Prior to 1865, most Colored Conventions took place in northern (nominally free) states. While white terrorism was prevalent throughout northern states, some of these states were more hospitable to Black people than the South, making it easier for Black people to mobilize against slavery and agitate for civil rights. Dena Epstein points out that the growth of independent Black churches was highly restricted in the South, and even Black leaders within white churches were viewed with skepticism. However, in the North, independent Black churches spread during the antebellum era [1]. Though still heavily policed and targeted by white citizens, Black people used churches for social, political, and religious meetings. Churches and halls were therefore crucial sites of activism and community building. This page showcases places where early Colored Conventions delegates and attendees gathered and sang. Click on the tabs below to read more about these sites. 

Cuyahoga County Court House, Cleveland, Ohio

The 1848 State Convention in Cleveland, Ohio, took place at “the Court House,” today called the Cuyahoga County Court House. There, Frederick Douglass, serving as President of the Convention, sang “a liberty song.”

Temple Street Church, New Haven, Connecticut

The Miriam and Ira D. Wallach Division of Art, Prints and Photographs: Photography Collection, The New York Public Library. “Temple Street.” The New York Public Library Digital Collections. 1850 – 1930.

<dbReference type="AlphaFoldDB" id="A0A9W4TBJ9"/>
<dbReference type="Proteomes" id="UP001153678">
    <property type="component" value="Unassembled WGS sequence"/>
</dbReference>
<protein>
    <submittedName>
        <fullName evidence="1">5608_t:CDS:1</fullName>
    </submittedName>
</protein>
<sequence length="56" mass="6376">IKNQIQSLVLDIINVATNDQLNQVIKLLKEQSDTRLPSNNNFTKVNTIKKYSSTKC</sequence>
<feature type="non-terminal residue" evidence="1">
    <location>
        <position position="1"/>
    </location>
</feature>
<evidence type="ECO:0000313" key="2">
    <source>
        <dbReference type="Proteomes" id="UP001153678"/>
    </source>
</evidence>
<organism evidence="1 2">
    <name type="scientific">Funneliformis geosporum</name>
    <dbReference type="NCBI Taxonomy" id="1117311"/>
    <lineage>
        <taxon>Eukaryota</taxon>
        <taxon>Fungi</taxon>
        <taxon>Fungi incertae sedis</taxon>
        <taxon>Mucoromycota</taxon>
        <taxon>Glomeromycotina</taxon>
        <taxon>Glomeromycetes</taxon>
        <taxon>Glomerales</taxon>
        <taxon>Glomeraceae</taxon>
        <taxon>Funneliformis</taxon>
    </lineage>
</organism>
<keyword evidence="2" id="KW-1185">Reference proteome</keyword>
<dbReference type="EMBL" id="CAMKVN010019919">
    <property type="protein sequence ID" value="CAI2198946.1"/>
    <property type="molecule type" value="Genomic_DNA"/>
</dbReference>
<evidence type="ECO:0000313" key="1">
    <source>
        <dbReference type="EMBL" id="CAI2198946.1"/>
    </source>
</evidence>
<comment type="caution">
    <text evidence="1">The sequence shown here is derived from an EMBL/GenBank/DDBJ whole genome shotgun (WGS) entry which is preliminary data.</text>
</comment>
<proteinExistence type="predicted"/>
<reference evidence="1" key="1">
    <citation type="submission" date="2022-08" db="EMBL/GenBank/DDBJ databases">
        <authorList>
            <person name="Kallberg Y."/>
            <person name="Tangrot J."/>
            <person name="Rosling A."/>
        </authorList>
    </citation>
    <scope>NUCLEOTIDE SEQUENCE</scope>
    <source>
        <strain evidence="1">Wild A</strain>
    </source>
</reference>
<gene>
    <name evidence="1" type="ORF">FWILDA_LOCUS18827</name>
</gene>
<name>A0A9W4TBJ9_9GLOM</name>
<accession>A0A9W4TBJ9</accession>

The 1849 State Convention in New Haven, Connecticut, took place at the Temple Street Church, which is no longer standing. The minutes show that, a  “hymn of solemn praise to God,” and “the Doxology” were sung during this convention.

AME Church, Sacramento, California

AME Church in Sacramento, California, where many Colored Conventions were held. Courtesy of California History Room, California State Library, Sacramento, California.

The 1855 and 1856 California State Colored Conventions were held in Sacramento’s AME Church, and in both conventions, the church’s choir were invited to perform. 

Tremont Temple, Boston, Massachusetts

Detroit Publishing Co., Copyright Claimant, and Publisher Detroit Publishing Co. Tremont Temple, Boston. Photograph. Retrieved from the Library of Congress, <>.

The 1859 New England Colored Citizen’s Convention was held in Meionaon Hall, the basement vestry of the Tremont Temple in Boston. As part of the proceedings, delegates and audience members sang anti-slavery songs and religious hymns.


[1] Epstein, Dena J. Sinful Tunes and Spirituals: Black Folk Music to the Civil War. Urbana: University of Illinois Press, 1977. Print. (p. 192).


Written by Melissa Benbow.

Edited by Samantha de Vera.